FIFA assesses Russia’s bid for World Cup

International officials are in Russia to assess the country's bid to host the planet's most spectacular football event: the World Cup.

And the government is pulling out all the stops in its attempt to sway the inspection delegation.

The inspection team kicked off their tour in St. Petersburg, and is now looking at facilities in Moscow.

Russia hopes to host the World Cup in 2018, but also in the running are England, Australia, the United States, and two joint bids from Spain and Portugal and Belgium and the Netherlands. Seeing as South Africa hosted this year's tournament, then Brazil in four years time, it is thought Europe's turn will be next in 2018. Many see Russia’s chances as high:

“The latest polls show that Russia is just behind the joint bid from Spain and Portugal. They are the favorites right now, maybe because of the Spanish just winning the World Cup,” says Moscow-based sports journalist Gennady Fedorov. “If you take previous decisions taken by FIFA and World Cup executive board, they are trying to expand the World Cup and make it a really global event, hosting it in Africa for the first time, and now Brazil. I don’t think Brazil and South Africa had a much better infrastructure than Russia at the moment they were awarded.”

Rupert Wainwright, director of Commercial for Russia's Bid and the man behind the Sochi Winter Olympics campaign, also believes Russia’s bid is strong and is helping to make it even stronger.

“I think football fans of the world will delight in the opportunity to see incredible new stadiums, incredible new locations in terms from St. Petersburg to Sochi and Kaliningrad and Kazan and, of course, Moscow,” he believes. “There is a tremendous tourism aspect to it on top of the games. So I think it will be a lot of fun for people. And again, it is the first time that it will be held in Eastern Europe. And there is obviously a huge base of football fans in Eastern Europe who have never had the opportunity to show how much they love the game, at home.”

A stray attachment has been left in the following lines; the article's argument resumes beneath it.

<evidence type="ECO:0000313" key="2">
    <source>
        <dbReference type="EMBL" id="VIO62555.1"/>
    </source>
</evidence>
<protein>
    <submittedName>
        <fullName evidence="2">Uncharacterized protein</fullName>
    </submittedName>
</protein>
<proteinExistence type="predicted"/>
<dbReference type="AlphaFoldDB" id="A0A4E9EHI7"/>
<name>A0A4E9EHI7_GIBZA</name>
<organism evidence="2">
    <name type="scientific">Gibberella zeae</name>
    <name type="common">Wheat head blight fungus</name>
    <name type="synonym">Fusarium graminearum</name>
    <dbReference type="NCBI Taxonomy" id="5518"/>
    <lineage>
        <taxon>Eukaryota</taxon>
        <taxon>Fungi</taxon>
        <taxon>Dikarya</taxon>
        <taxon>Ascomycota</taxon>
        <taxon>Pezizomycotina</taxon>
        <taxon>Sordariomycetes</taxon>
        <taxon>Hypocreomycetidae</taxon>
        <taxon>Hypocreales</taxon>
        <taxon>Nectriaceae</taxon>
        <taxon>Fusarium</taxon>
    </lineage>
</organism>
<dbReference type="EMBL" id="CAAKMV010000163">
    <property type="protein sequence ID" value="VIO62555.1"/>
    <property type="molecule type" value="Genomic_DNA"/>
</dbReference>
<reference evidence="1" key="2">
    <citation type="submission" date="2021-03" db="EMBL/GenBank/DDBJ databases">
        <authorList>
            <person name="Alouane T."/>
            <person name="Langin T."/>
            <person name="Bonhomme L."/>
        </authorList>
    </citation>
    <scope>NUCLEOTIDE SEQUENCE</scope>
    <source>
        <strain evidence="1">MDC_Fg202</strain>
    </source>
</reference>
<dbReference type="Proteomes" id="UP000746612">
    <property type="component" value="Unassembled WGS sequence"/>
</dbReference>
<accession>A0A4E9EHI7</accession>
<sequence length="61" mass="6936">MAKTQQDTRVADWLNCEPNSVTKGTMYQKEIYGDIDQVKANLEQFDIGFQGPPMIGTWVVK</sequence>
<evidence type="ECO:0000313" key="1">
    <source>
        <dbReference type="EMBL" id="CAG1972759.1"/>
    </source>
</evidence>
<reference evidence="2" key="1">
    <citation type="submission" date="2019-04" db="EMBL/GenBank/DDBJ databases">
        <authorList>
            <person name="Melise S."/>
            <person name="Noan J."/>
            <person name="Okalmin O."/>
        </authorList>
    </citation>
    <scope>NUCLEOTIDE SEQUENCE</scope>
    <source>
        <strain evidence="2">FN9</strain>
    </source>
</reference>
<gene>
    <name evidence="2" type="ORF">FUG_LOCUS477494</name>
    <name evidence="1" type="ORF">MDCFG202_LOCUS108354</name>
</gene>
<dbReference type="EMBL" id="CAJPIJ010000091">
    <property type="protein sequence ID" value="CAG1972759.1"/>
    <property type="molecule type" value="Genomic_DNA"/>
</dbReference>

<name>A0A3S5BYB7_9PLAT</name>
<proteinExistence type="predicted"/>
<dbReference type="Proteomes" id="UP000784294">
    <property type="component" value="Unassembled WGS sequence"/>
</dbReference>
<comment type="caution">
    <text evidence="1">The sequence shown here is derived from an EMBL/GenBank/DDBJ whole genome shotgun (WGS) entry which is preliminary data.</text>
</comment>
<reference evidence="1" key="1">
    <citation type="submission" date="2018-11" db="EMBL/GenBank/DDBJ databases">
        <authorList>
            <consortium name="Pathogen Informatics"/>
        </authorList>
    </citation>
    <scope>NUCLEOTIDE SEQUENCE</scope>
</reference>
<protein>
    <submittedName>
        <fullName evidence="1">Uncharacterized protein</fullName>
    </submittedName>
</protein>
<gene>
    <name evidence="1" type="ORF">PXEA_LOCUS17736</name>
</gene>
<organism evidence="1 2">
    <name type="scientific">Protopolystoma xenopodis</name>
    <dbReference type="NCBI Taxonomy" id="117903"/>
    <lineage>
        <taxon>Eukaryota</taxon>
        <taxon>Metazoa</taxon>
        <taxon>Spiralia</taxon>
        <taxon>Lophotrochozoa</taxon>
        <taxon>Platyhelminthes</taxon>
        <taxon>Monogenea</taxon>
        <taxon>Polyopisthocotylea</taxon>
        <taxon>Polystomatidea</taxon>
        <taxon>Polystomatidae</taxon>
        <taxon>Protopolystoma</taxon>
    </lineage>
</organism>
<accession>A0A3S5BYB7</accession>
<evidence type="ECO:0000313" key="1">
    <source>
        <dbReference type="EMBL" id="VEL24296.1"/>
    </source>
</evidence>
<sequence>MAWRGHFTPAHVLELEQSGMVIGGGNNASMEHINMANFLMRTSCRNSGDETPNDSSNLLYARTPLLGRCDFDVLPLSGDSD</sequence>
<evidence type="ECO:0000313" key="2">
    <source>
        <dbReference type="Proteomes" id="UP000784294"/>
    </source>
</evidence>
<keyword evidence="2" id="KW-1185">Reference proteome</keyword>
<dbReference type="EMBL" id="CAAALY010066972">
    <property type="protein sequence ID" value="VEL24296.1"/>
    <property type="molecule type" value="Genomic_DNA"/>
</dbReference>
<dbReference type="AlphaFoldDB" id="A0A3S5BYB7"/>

To see the game at home the government is ready to pay. Russia’s bid includes designs for over a dozen new, state-of the-art stadiums worth up to 10 billion dollars. With 15 brand new stadiums under construction, currently it is only Moscow’s Luzhniki which fully matches FIFA standards and has had experience of hosting major international events.

In fact, the very need to build new infrastructure could be Russia’s major selling point. The other contenders already have infrastructure in place, but FIFA is interested in expanding it across the continent and beyond. In addition, Moscow has successfully coped with the logistical challenges of several big tournaments in the past.

“Actually, the people who are running this bid are the same people who organised the UEFA Cup finals in 2008 in Luzhniki, between [Manchester United] and Chelsea,” said Rupert Wainwright. “And that went off extremely smoothly, I was there, I was watching the game. And that was interesting, because you know the fans were allowed without visas, for the first time. And they all came in to different airports. It went very, very smoothly… People knew very clearly that Russia was tip-top when it comes to organizing big international events like that,” he added.